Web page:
Touching Thor

Andrea & Junu held on to Thor as I repeated wishes of healing on his head. He soon calmed down. Perhaps he realised that not everyone who held a stick would hurt him.

Touching Thor
12 Dec 2018

Thor sat on his haunches and watched from afar, while the other dogs in the treatment centre crowded excitedly around us for cuddles.

Against the winter morning glare & dressed in a fawn coloured dog sweater for warmth, Thor’s crusty skin blended in with the sandy slope where he sat.

He was a recent arrival at the centre, skeletal and full of sores from untreated mange.

Besides medicating and feeding him, his rescuers/ caregivers also named him Thor, after the Norse God of Thunder. They wanted to imbue in him the much needed power to overcome his poor health.

Mange is a skin condition where parasitic mites burrow into the dog’s skin to feed on it. The disease is curable. However if left untreated, mange causes incessant itching, scratching, fur loss and open sores, while secondary infections set in to weaken the dog’s immune system further. Their deteriorating conditions make them look repulsive and smell terrible too. Death by starvation & organ failure is a fate that awaits mangy street dogs as they are less likely to evoke sympathy & get fed or helped.

As a newbie, Thor was the lowest ranking member of the dog pack at the centre. He couldn’t come to me even if he wanted to or even if I had called for him.

Panda, the alpha dog makes sure Thor knows his place & remains there. They will work out their dynamics in good time but just not at my visit yet.

So before we left the centre, I asked the carers if they could take me to Thor instead. I just wanted to touch him and let him know that I saw him and that he mattered.

“Hello, Thor!” I called out his name excitedly while moving in his direction with his carers.

Instead of sprinting happily towards me as I imagined, he got up to run away.

Luckily his carers were fast & caught hold of him before he bolted further. They assured him.

As he was brought to me, it dawned on me that it wasn’t me that he was scared of. He was afraid of what I had in my hand. My walking stick!

Living on the streets & scavenging for food in his conditions, Thor must have had his share of beatings from shopkeepers, hawkers, householders and even from those who felt justified to have a go at him just because of the way he looked and smelled.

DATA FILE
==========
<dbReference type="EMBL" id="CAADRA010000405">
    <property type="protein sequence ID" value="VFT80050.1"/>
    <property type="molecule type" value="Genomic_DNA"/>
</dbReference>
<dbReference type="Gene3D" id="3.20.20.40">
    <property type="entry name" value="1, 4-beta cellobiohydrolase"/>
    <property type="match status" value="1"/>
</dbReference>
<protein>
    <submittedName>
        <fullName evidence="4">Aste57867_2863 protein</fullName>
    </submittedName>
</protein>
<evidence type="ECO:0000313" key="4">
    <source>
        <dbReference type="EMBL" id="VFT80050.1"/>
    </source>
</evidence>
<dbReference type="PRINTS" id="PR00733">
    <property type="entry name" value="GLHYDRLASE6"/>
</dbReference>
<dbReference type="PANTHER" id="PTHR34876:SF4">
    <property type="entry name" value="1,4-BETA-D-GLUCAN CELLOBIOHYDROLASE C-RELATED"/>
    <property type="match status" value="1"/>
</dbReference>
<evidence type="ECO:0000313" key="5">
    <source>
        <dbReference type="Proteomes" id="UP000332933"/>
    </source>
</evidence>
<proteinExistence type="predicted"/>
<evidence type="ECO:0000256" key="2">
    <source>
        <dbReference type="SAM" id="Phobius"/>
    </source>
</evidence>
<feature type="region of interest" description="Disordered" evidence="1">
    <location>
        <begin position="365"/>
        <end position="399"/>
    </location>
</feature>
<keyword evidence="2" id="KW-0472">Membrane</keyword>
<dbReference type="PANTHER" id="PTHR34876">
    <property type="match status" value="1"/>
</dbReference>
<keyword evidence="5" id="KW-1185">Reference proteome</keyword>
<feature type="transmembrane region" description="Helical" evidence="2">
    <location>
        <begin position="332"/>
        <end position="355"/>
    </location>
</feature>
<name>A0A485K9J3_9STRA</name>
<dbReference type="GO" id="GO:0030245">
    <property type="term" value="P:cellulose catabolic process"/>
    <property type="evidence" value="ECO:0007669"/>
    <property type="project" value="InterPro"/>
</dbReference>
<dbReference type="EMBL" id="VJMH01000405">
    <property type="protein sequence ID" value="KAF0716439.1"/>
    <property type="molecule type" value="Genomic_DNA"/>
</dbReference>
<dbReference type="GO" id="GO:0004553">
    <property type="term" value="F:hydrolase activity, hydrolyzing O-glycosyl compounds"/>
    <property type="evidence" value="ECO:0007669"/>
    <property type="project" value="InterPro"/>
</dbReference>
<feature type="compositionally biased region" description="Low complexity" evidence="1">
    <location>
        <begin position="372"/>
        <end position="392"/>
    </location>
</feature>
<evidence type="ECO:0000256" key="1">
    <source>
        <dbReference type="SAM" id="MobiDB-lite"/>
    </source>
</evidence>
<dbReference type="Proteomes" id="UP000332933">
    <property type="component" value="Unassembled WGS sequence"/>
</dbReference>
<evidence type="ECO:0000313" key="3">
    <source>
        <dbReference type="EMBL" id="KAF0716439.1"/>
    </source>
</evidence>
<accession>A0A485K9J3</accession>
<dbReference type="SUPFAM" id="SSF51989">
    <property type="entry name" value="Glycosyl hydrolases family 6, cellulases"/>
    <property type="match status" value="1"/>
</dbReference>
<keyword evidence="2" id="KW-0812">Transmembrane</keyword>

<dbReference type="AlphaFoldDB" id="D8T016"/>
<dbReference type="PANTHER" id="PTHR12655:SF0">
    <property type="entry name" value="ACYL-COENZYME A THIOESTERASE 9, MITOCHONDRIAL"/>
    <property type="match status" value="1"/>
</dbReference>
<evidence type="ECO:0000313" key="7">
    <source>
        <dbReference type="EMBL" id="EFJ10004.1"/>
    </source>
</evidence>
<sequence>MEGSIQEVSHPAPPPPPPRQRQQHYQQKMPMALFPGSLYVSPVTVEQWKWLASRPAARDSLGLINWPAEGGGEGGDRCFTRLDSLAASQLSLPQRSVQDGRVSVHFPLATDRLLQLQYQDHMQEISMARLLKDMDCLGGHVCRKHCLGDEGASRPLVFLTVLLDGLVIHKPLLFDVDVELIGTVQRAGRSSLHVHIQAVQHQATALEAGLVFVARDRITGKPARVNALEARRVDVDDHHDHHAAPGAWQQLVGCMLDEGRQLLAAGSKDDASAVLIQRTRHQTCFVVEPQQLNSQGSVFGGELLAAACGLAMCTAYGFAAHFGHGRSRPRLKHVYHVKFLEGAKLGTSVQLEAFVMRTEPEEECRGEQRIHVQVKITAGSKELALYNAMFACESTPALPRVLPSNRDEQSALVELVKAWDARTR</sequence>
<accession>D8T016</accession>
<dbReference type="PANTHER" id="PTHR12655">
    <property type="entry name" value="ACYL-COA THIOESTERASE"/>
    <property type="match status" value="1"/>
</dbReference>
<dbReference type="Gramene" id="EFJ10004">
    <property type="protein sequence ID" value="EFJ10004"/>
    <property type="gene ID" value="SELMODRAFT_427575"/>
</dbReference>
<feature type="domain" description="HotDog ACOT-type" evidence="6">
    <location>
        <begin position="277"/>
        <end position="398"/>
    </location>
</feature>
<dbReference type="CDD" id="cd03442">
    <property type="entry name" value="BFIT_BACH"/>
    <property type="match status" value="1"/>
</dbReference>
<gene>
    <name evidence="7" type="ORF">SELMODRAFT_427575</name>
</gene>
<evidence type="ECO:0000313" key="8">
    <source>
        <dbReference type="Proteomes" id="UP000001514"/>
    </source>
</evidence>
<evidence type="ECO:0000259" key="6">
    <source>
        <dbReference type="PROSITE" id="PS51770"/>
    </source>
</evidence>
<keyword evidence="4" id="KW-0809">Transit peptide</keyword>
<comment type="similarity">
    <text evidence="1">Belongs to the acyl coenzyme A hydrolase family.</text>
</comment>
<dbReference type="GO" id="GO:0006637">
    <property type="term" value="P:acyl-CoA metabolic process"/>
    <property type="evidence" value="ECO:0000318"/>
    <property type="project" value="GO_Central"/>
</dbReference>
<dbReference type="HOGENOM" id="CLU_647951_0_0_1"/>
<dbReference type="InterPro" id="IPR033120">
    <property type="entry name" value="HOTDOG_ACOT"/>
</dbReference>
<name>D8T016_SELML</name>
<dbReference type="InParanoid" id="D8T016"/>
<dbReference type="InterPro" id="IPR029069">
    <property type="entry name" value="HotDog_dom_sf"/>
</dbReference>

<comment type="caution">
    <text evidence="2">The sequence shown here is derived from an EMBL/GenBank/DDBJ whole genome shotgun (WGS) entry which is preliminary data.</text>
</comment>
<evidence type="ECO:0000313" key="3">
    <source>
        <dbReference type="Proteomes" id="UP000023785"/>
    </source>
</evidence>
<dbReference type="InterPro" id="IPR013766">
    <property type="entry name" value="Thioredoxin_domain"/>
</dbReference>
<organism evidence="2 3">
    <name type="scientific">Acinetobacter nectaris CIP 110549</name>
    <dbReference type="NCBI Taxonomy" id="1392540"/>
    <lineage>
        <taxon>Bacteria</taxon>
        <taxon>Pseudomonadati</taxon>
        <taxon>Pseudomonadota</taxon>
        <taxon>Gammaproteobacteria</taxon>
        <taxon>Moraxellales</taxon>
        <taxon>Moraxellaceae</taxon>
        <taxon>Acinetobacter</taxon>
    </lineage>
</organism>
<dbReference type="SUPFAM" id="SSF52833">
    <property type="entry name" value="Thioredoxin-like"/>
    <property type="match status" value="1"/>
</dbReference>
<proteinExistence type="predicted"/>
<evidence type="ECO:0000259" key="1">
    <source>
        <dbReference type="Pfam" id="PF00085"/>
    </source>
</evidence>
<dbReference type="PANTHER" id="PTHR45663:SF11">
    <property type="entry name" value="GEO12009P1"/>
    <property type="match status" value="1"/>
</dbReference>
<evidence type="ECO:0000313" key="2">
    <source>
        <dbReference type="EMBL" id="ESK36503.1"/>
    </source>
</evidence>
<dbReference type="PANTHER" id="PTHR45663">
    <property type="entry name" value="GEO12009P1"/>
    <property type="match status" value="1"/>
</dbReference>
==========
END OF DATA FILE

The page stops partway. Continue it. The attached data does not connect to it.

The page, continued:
And with my stick in hand charging towards him like that, I had all the visual cues of his abusers. From Thor’s point of view, what else could I be doing there except to hit him too?

I didn’t want to stress him further and decided not to get any closer. But his carers wouldn’t give up. They coaxed Thor and brought him nearer to me so that I could touch him.

I then had the honour of praying over this battle worn, terrified being by placing my hand over his gritty skin. I implored the elements to come to Thor’s aid and to remove all unpleasantness in his life.

At first he stood rigidly and I could feel him tensing. But as I lowered my face to his, and stroked his head while repeating my wishes for him, he began to understand. Peace.

How presumptuous I was in my initial interaction with Thor to think that he would know I meant to help him!

And how grateful I am to his carers that they wouldn’t allow Thor to stay frightened. They brought him to me so that he could see that not every human being who holds a stick will hurt him.

So may we cherish our hands because they can cause great misery to others.

And for all sentient beings that have been harshly treated, may they receive kindness even from those who resemble their enemies.

And may tormentors turn into friends.



Boudha Stupa is also known as the Mandala for World Peace.

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